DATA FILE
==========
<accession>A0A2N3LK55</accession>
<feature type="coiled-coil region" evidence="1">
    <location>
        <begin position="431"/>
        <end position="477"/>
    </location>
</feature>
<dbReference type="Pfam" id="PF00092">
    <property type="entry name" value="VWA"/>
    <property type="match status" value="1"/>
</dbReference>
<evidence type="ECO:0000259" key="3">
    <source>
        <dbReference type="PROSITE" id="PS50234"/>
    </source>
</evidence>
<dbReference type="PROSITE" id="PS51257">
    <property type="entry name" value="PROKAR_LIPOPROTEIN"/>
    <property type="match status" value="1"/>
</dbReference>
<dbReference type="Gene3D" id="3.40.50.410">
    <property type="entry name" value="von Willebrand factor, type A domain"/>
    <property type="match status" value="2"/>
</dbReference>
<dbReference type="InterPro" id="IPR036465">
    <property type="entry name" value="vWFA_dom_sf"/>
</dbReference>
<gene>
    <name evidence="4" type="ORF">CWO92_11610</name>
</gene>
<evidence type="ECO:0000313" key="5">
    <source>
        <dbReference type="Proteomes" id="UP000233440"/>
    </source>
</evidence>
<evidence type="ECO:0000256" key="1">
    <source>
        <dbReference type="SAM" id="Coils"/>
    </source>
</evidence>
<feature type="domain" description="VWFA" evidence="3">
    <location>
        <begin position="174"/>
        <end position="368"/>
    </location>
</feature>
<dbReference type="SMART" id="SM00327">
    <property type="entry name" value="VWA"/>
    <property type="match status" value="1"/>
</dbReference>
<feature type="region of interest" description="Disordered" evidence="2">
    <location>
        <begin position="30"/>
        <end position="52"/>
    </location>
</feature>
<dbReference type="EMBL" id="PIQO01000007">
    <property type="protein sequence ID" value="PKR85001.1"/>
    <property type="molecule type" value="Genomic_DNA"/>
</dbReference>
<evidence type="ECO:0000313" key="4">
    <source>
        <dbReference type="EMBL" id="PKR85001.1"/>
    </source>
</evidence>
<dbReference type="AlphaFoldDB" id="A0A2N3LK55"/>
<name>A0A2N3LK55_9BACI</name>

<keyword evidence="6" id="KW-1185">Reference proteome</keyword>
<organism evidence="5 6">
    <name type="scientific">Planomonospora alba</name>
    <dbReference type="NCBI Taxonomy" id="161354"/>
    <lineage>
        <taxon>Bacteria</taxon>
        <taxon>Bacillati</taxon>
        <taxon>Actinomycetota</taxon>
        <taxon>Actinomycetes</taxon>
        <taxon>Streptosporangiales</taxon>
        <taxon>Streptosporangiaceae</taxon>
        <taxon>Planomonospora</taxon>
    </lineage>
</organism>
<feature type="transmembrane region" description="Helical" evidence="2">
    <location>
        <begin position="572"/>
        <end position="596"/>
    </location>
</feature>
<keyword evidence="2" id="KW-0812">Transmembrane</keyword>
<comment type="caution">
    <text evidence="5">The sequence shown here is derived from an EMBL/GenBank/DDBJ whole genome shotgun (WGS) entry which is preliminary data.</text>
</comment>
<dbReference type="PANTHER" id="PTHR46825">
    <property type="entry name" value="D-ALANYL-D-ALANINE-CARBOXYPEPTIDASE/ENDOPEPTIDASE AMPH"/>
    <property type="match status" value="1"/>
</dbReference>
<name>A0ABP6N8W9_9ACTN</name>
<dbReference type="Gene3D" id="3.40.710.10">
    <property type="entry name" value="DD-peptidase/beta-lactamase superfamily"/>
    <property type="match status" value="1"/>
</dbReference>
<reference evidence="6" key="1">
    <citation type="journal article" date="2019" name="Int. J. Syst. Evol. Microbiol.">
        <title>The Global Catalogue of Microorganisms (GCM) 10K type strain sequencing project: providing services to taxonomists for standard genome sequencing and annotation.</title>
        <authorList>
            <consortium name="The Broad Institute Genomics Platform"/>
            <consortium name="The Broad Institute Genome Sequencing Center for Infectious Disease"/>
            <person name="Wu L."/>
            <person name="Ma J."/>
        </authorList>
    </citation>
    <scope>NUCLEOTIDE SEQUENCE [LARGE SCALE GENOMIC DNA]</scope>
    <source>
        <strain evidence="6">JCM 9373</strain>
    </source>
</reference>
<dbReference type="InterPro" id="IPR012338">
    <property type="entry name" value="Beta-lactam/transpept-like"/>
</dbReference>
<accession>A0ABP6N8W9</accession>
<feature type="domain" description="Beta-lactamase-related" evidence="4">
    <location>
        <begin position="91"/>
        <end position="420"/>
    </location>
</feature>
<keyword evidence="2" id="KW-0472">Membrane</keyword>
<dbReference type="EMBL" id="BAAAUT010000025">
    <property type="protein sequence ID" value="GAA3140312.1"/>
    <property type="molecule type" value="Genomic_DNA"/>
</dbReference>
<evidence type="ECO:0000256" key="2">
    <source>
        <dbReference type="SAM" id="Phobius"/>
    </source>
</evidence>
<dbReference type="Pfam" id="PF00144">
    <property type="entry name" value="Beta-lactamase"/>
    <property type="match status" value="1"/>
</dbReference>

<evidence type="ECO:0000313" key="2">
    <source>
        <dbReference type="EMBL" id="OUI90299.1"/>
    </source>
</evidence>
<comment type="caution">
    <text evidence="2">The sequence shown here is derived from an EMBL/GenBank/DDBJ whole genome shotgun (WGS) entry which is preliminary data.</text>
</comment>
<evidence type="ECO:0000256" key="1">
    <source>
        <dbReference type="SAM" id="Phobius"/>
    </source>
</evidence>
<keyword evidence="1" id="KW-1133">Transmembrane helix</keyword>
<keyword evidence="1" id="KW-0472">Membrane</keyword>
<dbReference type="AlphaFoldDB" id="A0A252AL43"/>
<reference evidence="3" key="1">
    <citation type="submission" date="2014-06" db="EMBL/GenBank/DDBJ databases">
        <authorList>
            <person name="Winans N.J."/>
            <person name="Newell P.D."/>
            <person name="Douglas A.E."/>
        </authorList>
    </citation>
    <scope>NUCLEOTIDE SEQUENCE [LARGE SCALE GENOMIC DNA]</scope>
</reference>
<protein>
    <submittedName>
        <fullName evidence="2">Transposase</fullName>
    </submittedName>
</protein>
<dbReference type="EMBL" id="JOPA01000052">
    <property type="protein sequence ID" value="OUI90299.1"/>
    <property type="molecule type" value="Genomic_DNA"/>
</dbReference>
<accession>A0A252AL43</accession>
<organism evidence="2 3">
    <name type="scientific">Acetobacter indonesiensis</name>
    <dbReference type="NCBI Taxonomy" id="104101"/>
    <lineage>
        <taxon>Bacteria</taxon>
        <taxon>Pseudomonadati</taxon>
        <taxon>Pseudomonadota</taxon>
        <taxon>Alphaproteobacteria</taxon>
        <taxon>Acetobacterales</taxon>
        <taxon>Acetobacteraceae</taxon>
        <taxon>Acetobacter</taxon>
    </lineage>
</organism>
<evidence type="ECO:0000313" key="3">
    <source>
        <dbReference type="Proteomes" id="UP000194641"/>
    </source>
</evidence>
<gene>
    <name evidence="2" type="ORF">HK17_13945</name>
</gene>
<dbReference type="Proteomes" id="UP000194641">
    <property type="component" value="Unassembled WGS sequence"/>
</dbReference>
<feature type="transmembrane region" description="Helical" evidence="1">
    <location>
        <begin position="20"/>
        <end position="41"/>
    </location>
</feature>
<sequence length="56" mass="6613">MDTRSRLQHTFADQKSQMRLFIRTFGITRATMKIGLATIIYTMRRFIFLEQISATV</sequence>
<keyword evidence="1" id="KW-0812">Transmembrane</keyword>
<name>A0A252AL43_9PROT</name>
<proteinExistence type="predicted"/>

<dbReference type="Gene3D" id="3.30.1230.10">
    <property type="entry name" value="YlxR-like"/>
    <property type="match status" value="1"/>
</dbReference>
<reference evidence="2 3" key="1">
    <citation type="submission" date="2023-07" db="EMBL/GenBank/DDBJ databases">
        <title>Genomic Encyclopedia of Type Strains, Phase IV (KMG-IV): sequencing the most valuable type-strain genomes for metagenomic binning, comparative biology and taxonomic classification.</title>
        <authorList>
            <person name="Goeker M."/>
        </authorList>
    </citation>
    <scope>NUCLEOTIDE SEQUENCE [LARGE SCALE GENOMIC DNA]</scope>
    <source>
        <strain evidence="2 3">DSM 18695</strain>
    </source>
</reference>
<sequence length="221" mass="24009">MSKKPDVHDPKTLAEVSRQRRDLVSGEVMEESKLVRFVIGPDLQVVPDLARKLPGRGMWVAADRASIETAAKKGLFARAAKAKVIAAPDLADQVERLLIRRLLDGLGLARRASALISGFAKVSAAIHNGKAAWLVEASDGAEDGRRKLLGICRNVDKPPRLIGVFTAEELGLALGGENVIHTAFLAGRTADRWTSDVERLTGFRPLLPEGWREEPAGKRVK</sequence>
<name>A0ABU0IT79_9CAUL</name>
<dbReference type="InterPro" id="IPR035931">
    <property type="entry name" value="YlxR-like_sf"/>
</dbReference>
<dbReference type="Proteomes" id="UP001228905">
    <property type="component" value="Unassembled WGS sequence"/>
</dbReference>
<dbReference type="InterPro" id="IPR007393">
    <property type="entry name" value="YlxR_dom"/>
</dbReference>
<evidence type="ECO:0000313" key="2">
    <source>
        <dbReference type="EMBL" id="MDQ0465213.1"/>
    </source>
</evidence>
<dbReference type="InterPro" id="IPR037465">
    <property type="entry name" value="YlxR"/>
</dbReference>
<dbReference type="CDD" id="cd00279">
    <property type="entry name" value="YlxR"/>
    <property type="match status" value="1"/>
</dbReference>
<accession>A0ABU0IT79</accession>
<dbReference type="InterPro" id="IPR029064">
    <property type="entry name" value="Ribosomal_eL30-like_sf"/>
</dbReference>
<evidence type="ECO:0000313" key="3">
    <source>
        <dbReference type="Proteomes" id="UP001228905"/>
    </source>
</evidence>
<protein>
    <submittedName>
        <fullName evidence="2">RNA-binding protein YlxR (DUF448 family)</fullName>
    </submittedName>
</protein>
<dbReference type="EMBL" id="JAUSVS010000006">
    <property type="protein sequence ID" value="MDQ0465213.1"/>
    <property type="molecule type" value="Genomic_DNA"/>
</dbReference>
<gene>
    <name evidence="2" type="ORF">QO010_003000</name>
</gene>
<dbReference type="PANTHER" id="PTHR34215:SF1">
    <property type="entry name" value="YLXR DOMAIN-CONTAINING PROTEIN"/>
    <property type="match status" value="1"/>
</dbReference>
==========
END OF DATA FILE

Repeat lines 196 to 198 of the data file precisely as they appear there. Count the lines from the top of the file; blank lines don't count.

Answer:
</gene>
<dbReference type="Proteomes" id="UP000194641">
    <property type="component" value="Unassembled WGS sequence"/>